Making a playlist is hard. It’s tough enough coming up with a list of familiar songs and artists, but how are you supposed include stuff you’ve never heard of before?
Individual music fans of all ages and musical persuasions constantly clamour for lists that deliver recommendations just for them. Should they be generated by algorithms? Humans? A combination of both?And if humans are involved, who are they? This is the playlist problem faced by the music industry.
When Songza was still a thing, I was the Head of Curation for Canada, meaning that I had a stable of hardcore music fans whose jobs were to carefully assemble playlists based on themes, moods and events. Each contributor in this little assembly line had to create lists that were a minimum three-and-a-half hours long. This sounds fun–and don’t get me wrong, it was–but it was also hard. And the more you did it, the harder it got.
Songza doesn’t exist anymore–Google swallowed them up a couple of years ago and incorporated its best features into Google Play Music–but playlist factories of all sorts have sprouted around the world. BuzzFeed has this story on the anonymous people whose job it is to feed the playlist monster. They are playlist professionals.
When he’s choosing your music for you, Carl Chery, 37, is in Culver City, California, sitting at his desk in an office with no signage, trying to decide whether Drake and Future’s “Jumpman” (jumpman, jumpman, jumpman) has jumped the shark. Or sometimes he’s at home in his one-bedroom apartment on the border of West Hollywood and Beverly Hills, walking around in his living room with new Gucci Mane blasting from a Beats Pill. Or at the gym going for a morning run on the treadmill, thinking about your gym and your treadmill, listening through headphones for changes in tempo and tone: Will this song push you through the pain? Is that one too long on the buildup?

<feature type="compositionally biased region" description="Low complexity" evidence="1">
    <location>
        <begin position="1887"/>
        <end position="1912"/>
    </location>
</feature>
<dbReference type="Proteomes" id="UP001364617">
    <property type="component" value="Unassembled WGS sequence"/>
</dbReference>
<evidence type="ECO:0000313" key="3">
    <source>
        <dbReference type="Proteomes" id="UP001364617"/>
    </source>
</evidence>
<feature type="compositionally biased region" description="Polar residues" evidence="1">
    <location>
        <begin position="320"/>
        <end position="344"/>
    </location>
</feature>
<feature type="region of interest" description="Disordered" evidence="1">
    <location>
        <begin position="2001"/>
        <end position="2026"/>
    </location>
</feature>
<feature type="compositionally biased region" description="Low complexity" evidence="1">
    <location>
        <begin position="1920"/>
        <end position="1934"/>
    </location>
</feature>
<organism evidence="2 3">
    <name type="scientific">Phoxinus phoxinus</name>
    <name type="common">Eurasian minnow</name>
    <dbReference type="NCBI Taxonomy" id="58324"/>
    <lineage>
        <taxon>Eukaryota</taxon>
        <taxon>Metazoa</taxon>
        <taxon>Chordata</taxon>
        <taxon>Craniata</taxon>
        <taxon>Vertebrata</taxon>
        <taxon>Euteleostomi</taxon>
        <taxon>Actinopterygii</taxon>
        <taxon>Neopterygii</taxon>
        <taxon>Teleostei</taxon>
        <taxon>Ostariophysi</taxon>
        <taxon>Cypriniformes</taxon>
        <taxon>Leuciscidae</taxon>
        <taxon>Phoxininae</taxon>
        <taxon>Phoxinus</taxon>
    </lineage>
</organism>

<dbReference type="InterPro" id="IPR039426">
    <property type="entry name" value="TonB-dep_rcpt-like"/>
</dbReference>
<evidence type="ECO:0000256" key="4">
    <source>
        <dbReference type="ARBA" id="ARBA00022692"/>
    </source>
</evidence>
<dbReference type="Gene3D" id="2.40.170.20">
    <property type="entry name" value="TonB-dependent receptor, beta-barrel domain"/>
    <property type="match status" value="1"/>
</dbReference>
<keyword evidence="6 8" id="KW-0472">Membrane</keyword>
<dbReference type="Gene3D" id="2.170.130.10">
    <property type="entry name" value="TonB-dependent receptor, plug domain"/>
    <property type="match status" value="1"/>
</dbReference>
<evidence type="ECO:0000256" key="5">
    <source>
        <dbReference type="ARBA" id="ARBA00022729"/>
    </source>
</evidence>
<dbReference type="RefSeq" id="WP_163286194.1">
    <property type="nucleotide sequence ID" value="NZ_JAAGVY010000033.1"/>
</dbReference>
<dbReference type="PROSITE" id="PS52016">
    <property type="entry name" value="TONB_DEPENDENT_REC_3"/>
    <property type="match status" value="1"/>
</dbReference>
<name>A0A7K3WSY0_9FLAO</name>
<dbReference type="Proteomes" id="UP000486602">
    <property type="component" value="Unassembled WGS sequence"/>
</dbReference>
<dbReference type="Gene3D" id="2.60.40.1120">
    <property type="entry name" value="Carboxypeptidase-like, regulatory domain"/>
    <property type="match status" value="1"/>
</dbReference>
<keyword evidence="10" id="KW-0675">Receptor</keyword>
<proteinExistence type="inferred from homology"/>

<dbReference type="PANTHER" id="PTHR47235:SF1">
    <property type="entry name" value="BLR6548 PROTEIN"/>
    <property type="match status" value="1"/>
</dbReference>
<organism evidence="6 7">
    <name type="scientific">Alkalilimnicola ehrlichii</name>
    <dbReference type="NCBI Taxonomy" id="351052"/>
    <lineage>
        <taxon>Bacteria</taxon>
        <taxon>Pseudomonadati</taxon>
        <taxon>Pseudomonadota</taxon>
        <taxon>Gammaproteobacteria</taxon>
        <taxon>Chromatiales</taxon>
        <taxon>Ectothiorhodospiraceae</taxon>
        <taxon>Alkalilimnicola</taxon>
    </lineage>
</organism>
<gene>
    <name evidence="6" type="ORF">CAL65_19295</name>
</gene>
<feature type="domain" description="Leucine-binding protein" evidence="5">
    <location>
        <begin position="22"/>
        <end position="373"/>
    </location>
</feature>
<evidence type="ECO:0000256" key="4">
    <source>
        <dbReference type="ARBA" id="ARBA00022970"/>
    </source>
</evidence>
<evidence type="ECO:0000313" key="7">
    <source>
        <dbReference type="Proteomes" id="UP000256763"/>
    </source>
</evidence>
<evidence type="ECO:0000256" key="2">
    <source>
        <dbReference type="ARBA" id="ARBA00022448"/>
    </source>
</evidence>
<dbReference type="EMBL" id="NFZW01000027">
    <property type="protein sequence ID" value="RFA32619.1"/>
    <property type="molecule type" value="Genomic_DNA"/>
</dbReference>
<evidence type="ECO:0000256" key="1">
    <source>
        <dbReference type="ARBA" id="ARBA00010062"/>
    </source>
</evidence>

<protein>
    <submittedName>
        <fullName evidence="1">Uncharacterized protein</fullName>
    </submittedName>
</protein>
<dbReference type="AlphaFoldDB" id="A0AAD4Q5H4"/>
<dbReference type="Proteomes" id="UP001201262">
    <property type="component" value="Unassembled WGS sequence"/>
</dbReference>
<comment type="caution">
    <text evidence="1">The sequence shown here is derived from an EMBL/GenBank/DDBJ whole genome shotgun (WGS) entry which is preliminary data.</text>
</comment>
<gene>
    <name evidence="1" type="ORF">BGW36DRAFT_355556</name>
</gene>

“It’s hard to describe because it’s more of a feeling or instinct,” says Chery of his process. He’s from Queens, New York, which, despite his residence in Los Angeles for the past four years, is obvious when you hear him talk. “It kind of just happens. You sit there and you start moving and just do it.”
For a while we thought we could choose our own music. Remember that? In the wake of the last century we seized the right to take our pick from all of the songs in the world (All of the songs in the world!) and told anyone who didn’t like it exactly where they could go. And when it turned out that was too many songs after all (how many lifetimes are needed for a complete survey of Memphis soul? Or Brazilian funk?), a new category of music services appeared to ease our burden. But these services were flawed, said someone about to make a lot of money, and could only recommend music based on what we were already listening to. Did they even really know what we wanted? Do we not contain multitudes? And so now we have people like Chery.